NORTHERN HILLS It was a Thanksgiving weekend blizzard for the ages.

Areas of the Northern Black Hills received from one-half a foot to two-and-one-half feet of snow. That combined with wind gusts from 30 to nearly 60 mph made for impossible travel and snow drifts from three- to five-feet tall.

Sunday was spent with neighbors helping neighbors dig out from the mountains of snow. Public works crews in communities throughout the Black Hills hit the streets Sunday to clear the snow. 

The National Weather Service warned of the impending storm early last week issuing a winter storm warning for the Black Hills and blizzard warning for most areas in western South Dakota.

“You hope that when you put out the word that people are listening and decide to stay home,” said Scott Rudge, meteorologist with the National Weather Service in Rapid City.

Northeast Wyoming and southwest South Dakota received most of their snow Friday evening. Due to the wind direction, areas around and south of Custer only received 3-6 inches of snow.

The brunt of the snowfall in the central and northern Black Hills and areas to the north fell Saturday mid-day and into the evening. 

“When the northeast upslope winds kicked in, we got most of our snow,” Rudge said.

Then as the storm moved off to the east, the Northern Hills got the wrap around snow from the north.

Many areas in western South Dakota reported sustained winds of 30-40 mph during the day on Saturday. The highest gust from the storm, 59 mph, was reported in Rapid City about 1:40 a.m. Saturday. Also, 50 mph gusts were reported at Ellsworth Air Force Base, Scenic, and Reva in the afternoon and early evening on Saturday.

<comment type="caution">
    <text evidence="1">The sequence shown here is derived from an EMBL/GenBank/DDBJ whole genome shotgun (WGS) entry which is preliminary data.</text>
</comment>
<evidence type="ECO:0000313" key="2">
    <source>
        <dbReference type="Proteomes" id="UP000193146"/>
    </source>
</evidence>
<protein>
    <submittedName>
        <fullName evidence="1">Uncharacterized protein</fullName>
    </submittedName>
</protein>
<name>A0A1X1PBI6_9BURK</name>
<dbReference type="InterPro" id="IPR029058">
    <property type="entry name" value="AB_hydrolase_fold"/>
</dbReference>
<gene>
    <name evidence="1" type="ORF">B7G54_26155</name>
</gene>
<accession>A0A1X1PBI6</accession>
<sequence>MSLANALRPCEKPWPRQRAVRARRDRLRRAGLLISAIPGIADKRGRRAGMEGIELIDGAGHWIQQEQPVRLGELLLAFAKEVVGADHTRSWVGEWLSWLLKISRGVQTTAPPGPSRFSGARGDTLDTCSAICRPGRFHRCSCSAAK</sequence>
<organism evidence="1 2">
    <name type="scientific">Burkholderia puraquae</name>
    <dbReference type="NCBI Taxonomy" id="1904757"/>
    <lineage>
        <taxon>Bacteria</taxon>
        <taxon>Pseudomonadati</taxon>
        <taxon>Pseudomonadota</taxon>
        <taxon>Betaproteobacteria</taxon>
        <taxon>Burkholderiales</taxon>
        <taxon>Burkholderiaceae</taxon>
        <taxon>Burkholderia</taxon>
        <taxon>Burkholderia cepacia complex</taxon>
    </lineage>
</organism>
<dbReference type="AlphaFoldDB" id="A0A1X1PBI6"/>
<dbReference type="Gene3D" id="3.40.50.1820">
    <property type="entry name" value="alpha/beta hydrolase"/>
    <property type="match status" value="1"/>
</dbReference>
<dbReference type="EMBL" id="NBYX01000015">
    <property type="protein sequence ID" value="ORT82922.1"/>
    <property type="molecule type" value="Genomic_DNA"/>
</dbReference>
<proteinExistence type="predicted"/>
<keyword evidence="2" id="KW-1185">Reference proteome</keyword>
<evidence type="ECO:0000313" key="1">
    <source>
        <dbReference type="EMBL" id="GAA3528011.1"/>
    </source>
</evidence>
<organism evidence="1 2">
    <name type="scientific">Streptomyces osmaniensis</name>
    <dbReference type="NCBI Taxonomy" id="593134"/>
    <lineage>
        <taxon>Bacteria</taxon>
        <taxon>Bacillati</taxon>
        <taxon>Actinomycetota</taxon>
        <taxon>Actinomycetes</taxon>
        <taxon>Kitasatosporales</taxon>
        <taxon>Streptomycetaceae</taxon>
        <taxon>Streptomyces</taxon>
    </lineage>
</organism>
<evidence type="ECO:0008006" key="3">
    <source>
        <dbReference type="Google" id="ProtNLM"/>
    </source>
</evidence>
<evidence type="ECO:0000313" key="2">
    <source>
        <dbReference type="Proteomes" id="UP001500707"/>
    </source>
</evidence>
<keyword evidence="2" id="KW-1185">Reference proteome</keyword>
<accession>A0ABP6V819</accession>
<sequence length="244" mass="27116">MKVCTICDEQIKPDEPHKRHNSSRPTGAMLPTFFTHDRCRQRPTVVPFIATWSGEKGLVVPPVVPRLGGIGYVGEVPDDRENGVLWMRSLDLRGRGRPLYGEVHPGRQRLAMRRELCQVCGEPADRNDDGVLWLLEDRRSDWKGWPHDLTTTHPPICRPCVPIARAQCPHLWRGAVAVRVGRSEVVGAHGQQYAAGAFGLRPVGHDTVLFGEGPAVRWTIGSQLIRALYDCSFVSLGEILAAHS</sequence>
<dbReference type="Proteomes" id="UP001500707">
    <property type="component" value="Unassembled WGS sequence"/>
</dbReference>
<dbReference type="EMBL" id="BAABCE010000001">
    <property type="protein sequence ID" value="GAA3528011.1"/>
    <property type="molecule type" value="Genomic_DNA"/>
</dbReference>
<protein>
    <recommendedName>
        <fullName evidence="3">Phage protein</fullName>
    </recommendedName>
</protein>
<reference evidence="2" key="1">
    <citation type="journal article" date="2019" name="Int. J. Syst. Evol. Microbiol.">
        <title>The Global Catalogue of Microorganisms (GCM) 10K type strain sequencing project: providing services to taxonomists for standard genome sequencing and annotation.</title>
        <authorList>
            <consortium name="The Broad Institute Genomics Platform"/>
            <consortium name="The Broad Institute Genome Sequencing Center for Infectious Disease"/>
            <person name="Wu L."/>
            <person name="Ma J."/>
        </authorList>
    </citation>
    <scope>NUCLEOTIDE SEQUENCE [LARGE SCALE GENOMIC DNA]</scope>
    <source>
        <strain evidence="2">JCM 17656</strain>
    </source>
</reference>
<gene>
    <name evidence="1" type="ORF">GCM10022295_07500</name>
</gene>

Also Saturday, approximately 1,600 Black Hills Energy customers in the Black Hawk area were without power for around two hours. 

The city of Spearfish issued a no travel advisory on Saturday because of the heavy snow and strong winds. The city later issued a no travel allowed directive within the community.

Because of the heavy snow and winds, the South Dakota Department of Transportation (DOT) closed Interstate 90 at 11 p.m. Friday from the Wyoming state line to Chamberlain. The interstate reopened about 8:15 a.m. Sunday from the Wyoming line to Rapid City. Then, at about 10 a.m. the interstate was reopened from Rapid City to Chamberlain. 

For Monday, DOT officials warn that roadways across the state are ice covered, snow-packed, and slippery. Due to 40-plus mph winds across the state, there is heavy drifting, especially at bridge ends and in sheltered areas.

Motorists travelling are asked to use extreme caution, take your time, avoid distractions, wear your seatbelt, keep the cruise off, be prepared for changing conditions, and allow extra space between you and the car in front of you.

DOT snowplow crews are out working and motorists are reminded that plows travel at 25 mph or less and to stay eight car lengths behind the plow to allow ample stopping time on icy roadways. Never pass in a snow cloud and the safest place is behind the plow, they are clearing the road in front of you.

Rudge said there is no severe weather predicted for the coming week. Highs should be in the mid 30s to low 40s. 

Spearfish and Meade school districts had a two-hour late start Monday.

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